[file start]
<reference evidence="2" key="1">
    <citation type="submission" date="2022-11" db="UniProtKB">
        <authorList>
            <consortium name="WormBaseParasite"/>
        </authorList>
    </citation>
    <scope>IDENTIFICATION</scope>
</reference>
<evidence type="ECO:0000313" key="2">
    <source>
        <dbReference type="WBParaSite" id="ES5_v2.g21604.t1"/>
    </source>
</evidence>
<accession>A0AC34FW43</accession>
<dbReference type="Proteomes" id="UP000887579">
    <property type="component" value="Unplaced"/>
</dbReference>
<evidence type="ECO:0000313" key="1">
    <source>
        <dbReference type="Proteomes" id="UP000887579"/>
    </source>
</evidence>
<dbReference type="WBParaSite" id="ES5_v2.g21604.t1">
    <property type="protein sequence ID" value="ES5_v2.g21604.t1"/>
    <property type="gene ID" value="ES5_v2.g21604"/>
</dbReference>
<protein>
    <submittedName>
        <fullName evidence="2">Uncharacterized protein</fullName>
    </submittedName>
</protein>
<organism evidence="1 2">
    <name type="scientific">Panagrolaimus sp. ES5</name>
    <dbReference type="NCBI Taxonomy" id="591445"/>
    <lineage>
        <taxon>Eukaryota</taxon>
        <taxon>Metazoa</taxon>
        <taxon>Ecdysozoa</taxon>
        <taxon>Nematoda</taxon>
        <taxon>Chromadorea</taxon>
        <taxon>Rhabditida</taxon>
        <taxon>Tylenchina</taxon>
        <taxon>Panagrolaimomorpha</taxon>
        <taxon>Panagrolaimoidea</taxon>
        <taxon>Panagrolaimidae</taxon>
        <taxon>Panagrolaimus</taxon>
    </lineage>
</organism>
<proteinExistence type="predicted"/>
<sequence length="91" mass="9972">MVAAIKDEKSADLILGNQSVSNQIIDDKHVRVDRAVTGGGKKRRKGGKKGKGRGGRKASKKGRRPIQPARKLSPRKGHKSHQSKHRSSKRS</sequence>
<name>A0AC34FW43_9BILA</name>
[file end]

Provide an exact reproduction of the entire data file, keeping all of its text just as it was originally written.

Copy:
<reference evidence="2" key="1">
    <citation type="submission" date="2022-11" db="UniProtKB">
        <authorList>
            <consortium name="WormBaseParasite"/>
        </authorList>
    </citation>
    <scope>IDENTIFICATION</scope>
</reference>
<evidence type="ECO:0000313" key="2">
    <source>
        <dbReference type="WBParaSite" id="ES5_v2.g21604.t1"/>
    </source>
</evidence>
<accession>A0AC34FW43</accession>
<dbReference type="Proteomes" id="UP000887579">
    <property type="component" value="Unplaced"/>
</dbReference>
<evidence type="ECO:0000313" key="1">
    <source>
        <dbReference type="Proteomes" id="UP000887579"/>
    </source>
</evidence>
<dbReference type="WBParaSite" id="ES5_v2.g21604.t1">
    <property type="protein sequence ID" value="ES5_v2.g21604.t1"/>
    <property type="gene ID" value="ES5_v2.g21604"/>
</dbReference>
<protein>
    <submittedName>
        <fullName evidence="2">Uncharacterized protein</fullName>
    </submittedName>
</protein>
<organism evidence="1 2">
    <name type="scientific">Panagrolaimus sp. ES5</name>
    <dbReference type="NCBI Taxonomy" id="591445"/>
    <lineage>
        <taxon>Eukaryota</taxon>
        <taxon>Metazoa</taxon>
        <taxon>Ecdysozoa</taxon>
        <taxon>Nematoda</taxon>
        <taxon>Chromadorea</taxon>
        <taxon>Rhabditida</taxon>
        <taxon>Tylenchina</taxon>
        <taxon>Panagrolaimomorpha</taxon>
        <taxon>Panagrolaimoidea</taxon>
        <taxon>Panagrolaimidae</taxon>
        <taxon>Panagrolaimus</taxon>
    </lineage>
</organism>
<proteinExistence type="predicted"/>
<sequence length="91" mass="9972">MVAAIKDEKSADLILGNQSVSNQIIDDKHVRVDRAVTGGGKKRRKGGKKGKGRGGRKASKKGRRPIQPARKLSPRKGHKSHQSKHRSSKRS</sequence>
<name>A0AC34FW43_9BILA</name>